The emperor’s reign has lasted for decades, his mastery of bone shard magic powering the animal-like constructs that maintain law and order. But now his rule is failing, and revolution is sweeping across the Empire’s many islands.
Lin is the emperor’s daughter and spends her days trapped in a palace of locked doors and dark secrets. When her father refuses to recognise her as heir to the throne, she vows to prove her worth by mastering the forbidden art of bone shard magic.
Yet such power carries a great cost, and when the revolution reaches the gates of the palace, Lin must decide how far she is willing to go to claim her birthright – and save her people.
The Bone Shard Daughter is an excellent book. It’s not one I’d heard of before I read it which is a shame because it is truly excellent. This book needs more love because Stewart really captures the imagination in this one. This is an intricate story of family, survival and empires. In this book you have constructs, creatures created by the Emperor to watch over his subjects – and they obey his commands. Lin is the Emperor’s daughter and she wants to do well and earn his approval so she can rule one day, but she must compete with her adopted brother who often does better than her. This aggravates her to no end, and she often tries to get into the locked rooms with stolen or replicated keys.
Lin is an ingenious character, and she has such an instinct for survival, and is creative. I love her as a character because she is interesting and nuanced. The book is partially from her POV, but she does share it with some other characters as well. Lin had my favorite story of them all, I was constantly waiting to get back to her (or Jovis’ point of view). To me they had the most interest surrounding them.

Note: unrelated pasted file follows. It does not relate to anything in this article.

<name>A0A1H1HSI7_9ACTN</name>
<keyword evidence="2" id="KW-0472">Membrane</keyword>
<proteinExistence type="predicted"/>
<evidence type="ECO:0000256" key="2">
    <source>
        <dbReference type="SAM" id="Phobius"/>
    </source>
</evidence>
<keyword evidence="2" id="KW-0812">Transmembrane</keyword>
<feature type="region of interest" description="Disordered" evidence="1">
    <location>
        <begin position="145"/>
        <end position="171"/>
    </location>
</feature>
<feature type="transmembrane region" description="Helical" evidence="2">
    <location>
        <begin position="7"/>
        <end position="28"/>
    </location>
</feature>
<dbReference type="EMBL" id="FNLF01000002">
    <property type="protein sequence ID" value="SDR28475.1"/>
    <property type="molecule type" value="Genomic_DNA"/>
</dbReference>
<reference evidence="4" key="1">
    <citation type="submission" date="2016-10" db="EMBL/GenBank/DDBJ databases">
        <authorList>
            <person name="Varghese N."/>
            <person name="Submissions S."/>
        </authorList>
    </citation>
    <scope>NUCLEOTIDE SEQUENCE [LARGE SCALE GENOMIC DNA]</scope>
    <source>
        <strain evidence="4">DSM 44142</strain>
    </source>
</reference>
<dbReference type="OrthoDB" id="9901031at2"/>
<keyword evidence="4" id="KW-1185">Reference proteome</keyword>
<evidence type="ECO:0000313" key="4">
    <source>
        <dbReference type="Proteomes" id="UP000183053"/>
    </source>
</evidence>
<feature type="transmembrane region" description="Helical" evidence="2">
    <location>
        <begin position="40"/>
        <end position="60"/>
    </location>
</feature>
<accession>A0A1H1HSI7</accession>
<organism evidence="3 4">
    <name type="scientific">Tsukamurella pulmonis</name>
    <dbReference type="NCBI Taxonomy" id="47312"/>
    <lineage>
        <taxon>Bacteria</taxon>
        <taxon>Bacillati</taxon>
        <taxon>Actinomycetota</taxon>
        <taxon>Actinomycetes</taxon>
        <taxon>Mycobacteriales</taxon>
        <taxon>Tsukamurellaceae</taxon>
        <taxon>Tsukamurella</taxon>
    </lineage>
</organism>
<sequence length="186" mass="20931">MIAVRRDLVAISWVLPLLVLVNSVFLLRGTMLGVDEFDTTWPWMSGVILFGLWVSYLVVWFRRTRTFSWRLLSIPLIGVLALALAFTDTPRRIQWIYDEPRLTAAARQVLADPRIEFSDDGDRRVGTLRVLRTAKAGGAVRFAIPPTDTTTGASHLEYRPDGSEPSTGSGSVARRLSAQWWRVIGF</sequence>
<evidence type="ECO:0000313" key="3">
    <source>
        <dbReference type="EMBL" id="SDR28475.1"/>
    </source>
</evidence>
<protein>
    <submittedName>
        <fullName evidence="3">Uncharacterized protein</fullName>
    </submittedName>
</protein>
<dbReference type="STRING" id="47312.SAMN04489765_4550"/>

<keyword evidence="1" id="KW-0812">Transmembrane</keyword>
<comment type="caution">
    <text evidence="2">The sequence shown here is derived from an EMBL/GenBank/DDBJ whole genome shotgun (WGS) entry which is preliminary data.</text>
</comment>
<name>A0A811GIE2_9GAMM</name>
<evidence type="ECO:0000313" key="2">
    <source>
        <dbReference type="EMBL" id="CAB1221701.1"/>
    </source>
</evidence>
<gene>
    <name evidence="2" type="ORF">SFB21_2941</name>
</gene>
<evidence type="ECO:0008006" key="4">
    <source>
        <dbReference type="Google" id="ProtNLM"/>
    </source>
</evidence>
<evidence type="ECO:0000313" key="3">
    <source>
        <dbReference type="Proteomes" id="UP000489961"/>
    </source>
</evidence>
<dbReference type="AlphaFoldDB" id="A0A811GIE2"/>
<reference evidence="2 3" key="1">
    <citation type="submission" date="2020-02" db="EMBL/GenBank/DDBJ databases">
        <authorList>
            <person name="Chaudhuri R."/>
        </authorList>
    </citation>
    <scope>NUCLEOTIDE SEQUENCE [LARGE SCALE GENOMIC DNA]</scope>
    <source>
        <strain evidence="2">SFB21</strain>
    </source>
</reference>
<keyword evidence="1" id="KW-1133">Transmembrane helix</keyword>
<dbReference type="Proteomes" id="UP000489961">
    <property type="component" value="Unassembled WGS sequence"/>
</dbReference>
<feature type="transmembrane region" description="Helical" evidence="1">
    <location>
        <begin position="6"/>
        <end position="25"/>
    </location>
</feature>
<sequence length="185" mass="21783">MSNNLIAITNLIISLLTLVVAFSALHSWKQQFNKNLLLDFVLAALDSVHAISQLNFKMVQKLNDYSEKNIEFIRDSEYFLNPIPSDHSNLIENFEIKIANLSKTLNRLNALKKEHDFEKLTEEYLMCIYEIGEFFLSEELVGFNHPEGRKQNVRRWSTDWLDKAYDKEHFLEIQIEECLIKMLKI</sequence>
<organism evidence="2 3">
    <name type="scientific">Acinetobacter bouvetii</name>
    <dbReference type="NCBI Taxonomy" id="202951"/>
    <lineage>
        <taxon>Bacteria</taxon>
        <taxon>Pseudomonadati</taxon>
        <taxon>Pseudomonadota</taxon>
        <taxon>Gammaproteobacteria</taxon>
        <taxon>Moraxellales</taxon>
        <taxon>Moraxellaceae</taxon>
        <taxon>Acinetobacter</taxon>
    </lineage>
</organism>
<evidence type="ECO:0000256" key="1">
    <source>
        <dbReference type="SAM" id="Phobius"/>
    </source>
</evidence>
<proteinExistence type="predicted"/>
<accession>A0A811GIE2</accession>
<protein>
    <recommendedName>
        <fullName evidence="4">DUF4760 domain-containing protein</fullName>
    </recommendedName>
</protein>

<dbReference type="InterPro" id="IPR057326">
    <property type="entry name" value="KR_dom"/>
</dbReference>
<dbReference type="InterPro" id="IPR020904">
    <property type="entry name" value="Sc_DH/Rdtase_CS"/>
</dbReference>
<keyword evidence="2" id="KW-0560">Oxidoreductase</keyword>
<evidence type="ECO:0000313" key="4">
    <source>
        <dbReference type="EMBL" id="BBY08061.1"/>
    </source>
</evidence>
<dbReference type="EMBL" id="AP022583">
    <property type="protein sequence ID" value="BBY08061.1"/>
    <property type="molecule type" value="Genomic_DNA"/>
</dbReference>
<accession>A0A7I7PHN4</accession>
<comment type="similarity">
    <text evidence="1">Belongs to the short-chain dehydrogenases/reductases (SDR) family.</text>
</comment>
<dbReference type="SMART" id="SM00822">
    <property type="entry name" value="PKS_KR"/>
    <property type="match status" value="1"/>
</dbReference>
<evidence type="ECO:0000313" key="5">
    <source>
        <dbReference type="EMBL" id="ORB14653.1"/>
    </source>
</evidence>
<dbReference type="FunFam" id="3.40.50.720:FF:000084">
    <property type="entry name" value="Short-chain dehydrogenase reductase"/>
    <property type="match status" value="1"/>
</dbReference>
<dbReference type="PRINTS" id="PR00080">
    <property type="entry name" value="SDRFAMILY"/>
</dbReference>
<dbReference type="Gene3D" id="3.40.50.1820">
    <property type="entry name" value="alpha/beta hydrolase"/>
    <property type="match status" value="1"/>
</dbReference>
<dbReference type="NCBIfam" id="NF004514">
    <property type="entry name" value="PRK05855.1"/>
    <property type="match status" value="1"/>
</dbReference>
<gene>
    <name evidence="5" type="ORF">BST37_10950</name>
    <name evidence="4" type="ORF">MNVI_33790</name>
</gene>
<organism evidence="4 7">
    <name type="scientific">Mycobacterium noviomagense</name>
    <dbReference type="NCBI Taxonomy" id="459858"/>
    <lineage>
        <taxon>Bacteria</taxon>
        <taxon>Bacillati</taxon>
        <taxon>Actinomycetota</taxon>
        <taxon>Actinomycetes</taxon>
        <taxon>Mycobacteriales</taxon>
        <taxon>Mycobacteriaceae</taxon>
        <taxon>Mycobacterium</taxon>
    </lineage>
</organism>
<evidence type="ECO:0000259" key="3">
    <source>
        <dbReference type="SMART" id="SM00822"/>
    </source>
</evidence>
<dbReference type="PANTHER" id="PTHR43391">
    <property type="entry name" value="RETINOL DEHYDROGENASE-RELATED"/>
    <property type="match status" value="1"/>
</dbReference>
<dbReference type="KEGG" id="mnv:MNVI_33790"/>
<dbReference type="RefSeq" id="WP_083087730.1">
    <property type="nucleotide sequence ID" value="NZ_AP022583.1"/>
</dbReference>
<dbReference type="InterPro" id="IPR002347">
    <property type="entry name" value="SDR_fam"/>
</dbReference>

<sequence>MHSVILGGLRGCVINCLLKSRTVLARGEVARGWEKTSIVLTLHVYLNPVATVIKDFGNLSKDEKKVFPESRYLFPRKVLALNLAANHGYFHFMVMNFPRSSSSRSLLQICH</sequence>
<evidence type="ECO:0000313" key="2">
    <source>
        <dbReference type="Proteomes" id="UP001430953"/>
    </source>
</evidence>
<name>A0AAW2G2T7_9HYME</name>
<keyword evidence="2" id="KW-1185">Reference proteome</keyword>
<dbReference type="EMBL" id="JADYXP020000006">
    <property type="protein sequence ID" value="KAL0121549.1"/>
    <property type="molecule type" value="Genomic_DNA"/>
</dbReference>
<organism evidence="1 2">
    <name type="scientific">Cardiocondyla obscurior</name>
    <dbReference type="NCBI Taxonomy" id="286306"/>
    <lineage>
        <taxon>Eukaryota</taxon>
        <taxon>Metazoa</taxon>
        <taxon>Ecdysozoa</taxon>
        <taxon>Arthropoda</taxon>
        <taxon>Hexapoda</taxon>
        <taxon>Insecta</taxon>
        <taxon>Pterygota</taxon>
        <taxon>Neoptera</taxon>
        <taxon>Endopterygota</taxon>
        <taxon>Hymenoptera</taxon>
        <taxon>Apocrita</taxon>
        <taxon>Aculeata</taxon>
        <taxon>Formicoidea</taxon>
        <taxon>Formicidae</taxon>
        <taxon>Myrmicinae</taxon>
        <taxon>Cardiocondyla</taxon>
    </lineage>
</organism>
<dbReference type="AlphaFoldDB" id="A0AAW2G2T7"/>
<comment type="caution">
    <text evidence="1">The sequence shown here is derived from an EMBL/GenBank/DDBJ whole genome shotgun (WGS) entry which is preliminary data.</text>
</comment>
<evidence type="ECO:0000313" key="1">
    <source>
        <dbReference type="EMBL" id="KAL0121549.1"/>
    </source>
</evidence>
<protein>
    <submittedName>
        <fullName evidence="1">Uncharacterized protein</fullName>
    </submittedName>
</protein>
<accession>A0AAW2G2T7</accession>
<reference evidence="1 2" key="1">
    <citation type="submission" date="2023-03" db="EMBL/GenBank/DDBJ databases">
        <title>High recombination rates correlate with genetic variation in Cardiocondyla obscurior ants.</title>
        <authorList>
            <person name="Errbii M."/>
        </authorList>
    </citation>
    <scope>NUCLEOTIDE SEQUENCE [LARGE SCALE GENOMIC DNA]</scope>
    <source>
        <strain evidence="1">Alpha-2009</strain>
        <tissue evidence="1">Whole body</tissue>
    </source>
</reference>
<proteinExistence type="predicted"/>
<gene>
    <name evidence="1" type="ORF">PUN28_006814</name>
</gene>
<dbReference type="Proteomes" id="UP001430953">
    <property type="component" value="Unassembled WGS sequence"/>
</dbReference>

Jovis is an interesting character both in the book and from my perspective. He gets in and out of trouble, and he’s on a quest to find someone, but ends up helping the revolution, albeit reluctantly. And part of the revolution are Sand, Ranami and Phalue, who are our two other POV characters. One is poor and the other is rich.
Through these four POVs we get to see all sides of a situation and all the variety that this empire has to offer. It makes for interesting reading. We also have diversity in the book with Phalue and Ranami being in a relationship, an apparently volatile one. They must each learn about each other and what is the right thing to do.
Stewart’s book is fast paced and kept me turning the pages of this book. It was well written and I firmly enjoyed it. And the ending of it was amazing, and tied so many of the individual stories together! I love when a book brings all the characters together in a way that makes sense.
This was a solid book – and I highly encourage people to pick it up. I will be eagerly waiting for the next book in this series to read!